Bayer Chooses to Remain in City, Boosting Local Economy

Tax Incentive Program Motivated Company to Drop Plans to Outsource Production of Kogenate

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West Coast Bayer Healthcare Pharmaceuticals-Berkeley's largest private sector employer-announced its plan Wednesday to remain in the city and to invest more than $100 million in its Berkeley facilities to manufacture the next generation of the company's hemophilia drug, Kogenate.

The company announced in August it was considering outsourcing work on Kogenate, the only drug manufactured at the Berkeley site, due to economic reasons, said Joerg Heidrich, senior vice president of Bayer's global product supply and head of the Berkeley site.

It was the first time Bayer seriously considered whether or not to continue manufacturing in Berkeley, Heidrich said Wednesday at a press conference announcing the decision.

However, the cities of Oakland, Berkeley and Emeryville worked together with the state government, PG&E and other agencies to create a tax incentive program for Bayer, which motivated the company's decision to stay in Berkeley.

Bayer is already very invested in the neighborhood, Heidrich said, calling the partnership a healthy and beneficial relationship.

"I'm very pleased Bayer will invest more ... in the Berkeley site," Heidrich said. "We hope to breathe new life into San Francisco Bay Area's biotech industry."

Jess Brown, director of service and sales at PG&E, said for the gas and electric company, the decision to help Bayer save money on its electrical expenses was not a difficult one to make. PG&E wanted to keep business in California and has already had a long-standing relationship with Bayer.

Heidrich also cites the employees at the facility as the other major factor in the decision to remain in Berkeley.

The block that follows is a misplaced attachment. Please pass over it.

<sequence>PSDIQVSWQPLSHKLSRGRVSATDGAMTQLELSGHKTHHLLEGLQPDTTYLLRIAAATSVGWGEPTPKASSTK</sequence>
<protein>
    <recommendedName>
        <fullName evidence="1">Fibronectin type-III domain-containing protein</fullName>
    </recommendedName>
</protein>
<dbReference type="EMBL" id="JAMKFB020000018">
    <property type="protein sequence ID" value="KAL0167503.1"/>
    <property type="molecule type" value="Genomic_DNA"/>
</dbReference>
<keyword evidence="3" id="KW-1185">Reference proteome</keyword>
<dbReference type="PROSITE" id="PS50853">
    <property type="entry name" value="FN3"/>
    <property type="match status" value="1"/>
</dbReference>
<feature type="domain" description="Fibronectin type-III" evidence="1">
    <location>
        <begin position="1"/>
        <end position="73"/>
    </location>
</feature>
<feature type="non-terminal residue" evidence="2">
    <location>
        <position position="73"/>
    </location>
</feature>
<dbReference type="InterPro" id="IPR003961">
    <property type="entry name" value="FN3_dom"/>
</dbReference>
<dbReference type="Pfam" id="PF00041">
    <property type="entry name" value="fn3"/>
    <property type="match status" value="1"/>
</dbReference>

"(The decision) is a vote of confidence to the Berkeley team," Heidrich said. "(They) have demonstrated their outstanding knowledge for years."

In addition to being the largest private employer in the city of Berkeley, Bayer is the second largest biotechnology provider in the Bay Area.

The 46-acre Berkeley Supply Center-located in Berkeley since 1992-has been manufacturing Kogenate since the drug's approval in 1993.

The announcement to remain in Berkeley marks the beginning of facility upgrades, along with new equipment and state-of-the-art technology, over the next four years. The investment is the largest ever made by the company in Berkeley, Heidrich said.

For Berkeley Mayor Tom Bates, the company's decision to keep its operations in Berkeley has positive impacts on the future of the city.

"I can't emphasize how thrilled we are," Bates said at the press conference. "Can you imagine what $100 million is going to do for our economy? It's a giant win-win."

The move not only means the retention of many jobs, but it also marks a turning point for Kogenate, as the investment will go towards a new manufacturing process, complete with the application of innovative and first-in-class biotechnology manufacturing products.

The company hopes to produce a future generation Kogenate that would have once-a-week-instead of the current three-a-week-infusions, which would improve the lives of hemophiliacs.

"It means a lot for the region," Heidrich said. "We are ready for the challenge (and) we are committed to being industry leaders."


Contact Denise Poon at [email protected]

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